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Thursday, June 12, 2014

Men Whose Eyes Have Seen the King # 49

The Throne - The Living Ones and the Wheels (continued)

The Cherubim In the Garden, In the Tabernacle and In the Temple

Now, if you will briefly pass your mind's eye over some of the instances where the Cherubim are in view, you will see that that is the connection each time. When things went wrong in the Garden; when sin entered; when disobedience, through pride, came in and operated; when man was expelled from the place of life, where the "tree of life" was: at the gate, to guard it, were placed the Cherubim with flaming swords. Their presence there said, That is a holy life, and that which is corrupt, polluted, tainted, unholy, cannot have it, cannot touch it, cannot come near it, is expelled from it. The Cherubim would say, We are the custodians, not only of that life, but of the essential holiness that it demands.

Then, figures of the Cherubim were interwoven on the screen, the veil between the Holy Place and the Most Holy Place, and man would pass that veil in peril of his life - it would be death. They were inscribed again there in testimony of the fact that they were the guardians of what is holy, and as such, anything unholy would perish if it passed their way. They, on the veil, declared that things were wrong with man; they were a testimony against the wrong state of man, because of which he cannot come into the presence of the Glory, and the presence of the Life.

The Cherubim In Prophetic Visions

But then we remember Isaiah: the features are impressive in this connection. Isaiah "saw the Lord, seated upon a Throne, high and lifted up," and the Seraphim (only another name for these, I think) were heard crying: "Holy, Holy, Holy is the Lord of hosts!" Why was this? King Uzziah had forced his way into the temple, to serve unlawfully at the altar, and took the censer in his hand. Man had pressed in  to the presence of the Holy God, and had touched holy things. The priests besought him, pleaded with him: "Go out! It pertaineth not unto thee, King Uzziah!" But Uzziah asserted himself there, and he was smitten with leprosy, and remained a leper to the day of his death. He died a tainted, corrupted man. And "in the year that king Uzziah died I saw the Lord," and heard the Seraphim crying: "Holy, Holy, Holy." The Throne is the throne of holiness and of life; but where there is not the holiness it means death. Life is on the ground of holiness.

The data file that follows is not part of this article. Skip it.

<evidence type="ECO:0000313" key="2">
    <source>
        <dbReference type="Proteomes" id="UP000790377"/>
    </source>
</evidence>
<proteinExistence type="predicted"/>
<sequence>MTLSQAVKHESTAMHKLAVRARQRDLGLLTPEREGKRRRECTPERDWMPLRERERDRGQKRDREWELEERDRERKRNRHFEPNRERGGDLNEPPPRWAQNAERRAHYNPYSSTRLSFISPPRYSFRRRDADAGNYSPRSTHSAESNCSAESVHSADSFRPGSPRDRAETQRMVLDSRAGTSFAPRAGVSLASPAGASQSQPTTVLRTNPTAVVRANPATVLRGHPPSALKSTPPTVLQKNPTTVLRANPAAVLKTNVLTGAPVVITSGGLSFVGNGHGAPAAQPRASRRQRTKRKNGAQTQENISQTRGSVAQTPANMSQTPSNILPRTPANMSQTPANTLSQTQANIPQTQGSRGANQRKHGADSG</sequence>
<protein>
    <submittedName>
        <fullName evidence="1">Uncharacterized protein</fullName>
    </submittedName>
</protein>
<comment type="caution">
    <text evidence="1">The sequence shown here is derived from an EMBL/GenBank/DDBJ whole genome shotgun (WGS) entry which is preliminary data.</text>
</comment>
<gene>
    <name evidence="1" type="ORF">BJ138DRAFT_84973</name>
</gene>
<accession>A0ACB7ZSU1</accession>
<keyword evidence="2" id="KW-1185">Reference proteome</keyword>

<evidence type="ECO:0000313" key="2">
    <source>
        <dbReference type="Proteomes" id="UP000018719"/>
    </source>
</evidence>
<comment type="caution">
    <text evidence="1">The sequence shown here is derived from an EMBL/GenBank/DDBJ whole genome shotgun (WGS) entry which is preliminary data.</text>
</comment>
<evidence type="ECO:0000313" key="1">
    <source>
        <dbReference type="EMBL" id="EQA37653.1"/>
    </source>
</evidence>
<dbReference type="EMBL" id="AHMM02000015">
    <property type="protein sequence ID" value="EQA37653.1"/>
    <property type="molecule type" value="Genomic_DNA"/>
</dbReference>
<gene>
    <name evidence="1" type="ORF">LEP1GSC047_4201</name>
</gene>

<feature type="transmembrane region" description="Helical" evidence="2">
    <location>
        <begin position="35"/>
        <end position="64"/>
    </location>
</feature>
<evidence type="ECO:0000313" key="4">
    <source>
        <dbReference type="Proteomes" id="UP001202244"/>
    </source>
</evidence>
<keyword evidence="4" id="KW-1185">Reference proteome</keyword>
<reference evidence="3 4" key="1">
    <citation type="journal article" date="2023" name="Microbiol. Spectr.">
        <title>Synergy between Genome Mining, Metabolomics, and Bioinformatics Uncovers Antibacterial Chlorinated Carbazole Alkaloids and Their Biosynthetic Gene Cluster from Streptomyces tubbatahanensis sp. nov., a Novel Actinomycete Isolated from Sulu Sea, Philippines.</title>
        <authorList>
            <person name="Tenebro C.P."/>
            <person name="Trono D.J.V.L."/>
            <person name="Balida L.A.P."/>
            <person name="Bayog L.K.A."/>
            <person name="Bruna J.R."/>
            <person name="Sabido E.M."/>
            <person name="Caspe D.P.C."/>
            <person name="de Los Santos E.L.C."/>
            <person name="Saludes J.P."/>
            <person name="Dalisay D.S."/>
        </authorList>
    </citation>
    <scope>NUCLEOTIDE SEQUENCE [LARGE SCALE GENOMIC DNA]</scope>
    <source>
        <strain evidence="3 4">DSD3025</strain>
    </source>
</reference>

Jerusalem has become grievously and terribly defiled - read Jeremiah. It is a terrible book, a terrible  revelation of spiritual condition. In the resultant judgment the people are carried away into captivity. And we find Ezekiel there, with the captives of the southern kingdom of Judah, by the River Chebar. This is a scent of desolation, a scene of death; this is a scene of judgment; they stand in the place of Uzziah, defiled. Judgment has come upon them, and death. If you have any question about that, or if you want that particularly emphasized, just turn to the great chapter in these prophecies about the "valley of dry bones" (Ezekiel 37). That is God's conception of this people at that time. A valley of dry bones; very many, and scattered - that was Israel's condition as in Babylon, as in captivity. Are these people going to be saved from death, from judgment? How will it be? The Lord will say that He will have to take away their unclean, polluted, stony hearts; "a new heart will I give you." In other words, they will have to be cleansed from their iniquity, washed from their sin, made again God's holy people, and they will live. The Cherubim are very active in relation to that matter. See them "on the wing!" They are characterized by a deep concern that this people should be saved from death by being delivered from the bondage of corruption.

~T. Austin-Sparks~

(continued with # 50 - "The Cherubim in the Revelation")

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